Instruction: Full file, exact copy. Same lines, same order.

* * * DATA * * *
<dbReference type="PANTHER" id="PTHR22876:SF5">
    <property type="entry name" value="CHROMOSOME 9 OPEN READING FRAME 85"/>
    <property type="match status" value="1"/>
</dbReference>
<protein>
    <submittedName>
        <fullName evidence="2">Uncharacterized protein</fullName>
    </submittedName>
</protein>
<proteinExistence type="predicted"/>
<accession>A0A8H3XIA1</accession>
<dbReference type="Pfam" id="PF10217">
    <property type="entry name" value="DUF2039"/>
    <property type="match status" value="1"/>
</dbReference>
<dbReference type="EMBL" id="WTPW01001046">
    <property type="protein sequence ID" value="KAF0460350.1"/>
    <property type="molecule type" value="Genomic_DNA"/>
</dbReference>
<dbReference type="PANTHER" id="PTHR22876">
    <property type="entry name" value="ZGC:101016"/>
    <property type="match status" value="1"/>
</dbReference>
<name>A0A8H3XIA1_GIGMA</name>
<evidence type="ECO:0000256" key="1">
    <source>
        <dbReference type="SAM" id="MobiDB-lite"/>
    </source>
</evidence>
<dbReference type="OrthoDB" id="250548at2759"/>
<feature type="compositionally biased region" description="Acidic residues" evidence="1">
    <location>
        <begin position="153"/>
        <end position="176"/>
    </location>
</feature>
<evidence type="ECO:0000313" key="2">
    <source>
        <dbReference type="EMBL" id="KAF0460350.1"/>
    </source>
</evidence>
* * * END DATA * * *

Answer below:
<dbReference type="PANTHER" id="PTHR22876:SF5">
    <property type="entry name" value="CHROMOSOME 9 OPEN READING FRAME 85"/>
    <property type="match status" value="1"/>
</dbReference>
<protein>
    <submittedName>
        <fullName evidence="2">Uncharacterized protein</fullName>
    </submittedName>
</protein>
<proteinExistence type="predicted"/>
<accession>A0A8H3XIA1</accession>
<dbReference type="Pfam" id="PF10217">
    <property type="entry name" value="DUF2039"/>
    <property type="match status" value="1"/>
</dbReference>
<dbReference type="EMBL" id="WTPW01001046">
    <property type="protein sequence ID" value="KAF0460350.1"/>
    <property type="molecule type" value="Genomic_DNA"/>
</dbReference>
<dbReference type="PANTHER" id="PTHR22876">
    <property type="entry name" value="ZGC:101016"/>
    <property type="match status" value="1"/>
</dbReference>
<name>A0A8H3XIA1_GIGMA</name>
<evidence type="ECO:0000256" key="1">
    <source>
        <dbReference type="SAM" id="MobiDB-lite"/>
    </source>
</evidence>
<dbReference type="OrthoDB" id="250548at2759"/>
<feature type="compositionally biased region" description="Acidic residues" evidence="1">
    <location>
        <begin position="153"/>
        <end position="176"/>
    </location>
</feature>
<evidence type="ECO:0000313" key="2">
    <source>
        <dbReference type="EMBL" id="KAF0460350.1"/>
    </source>
</evidence>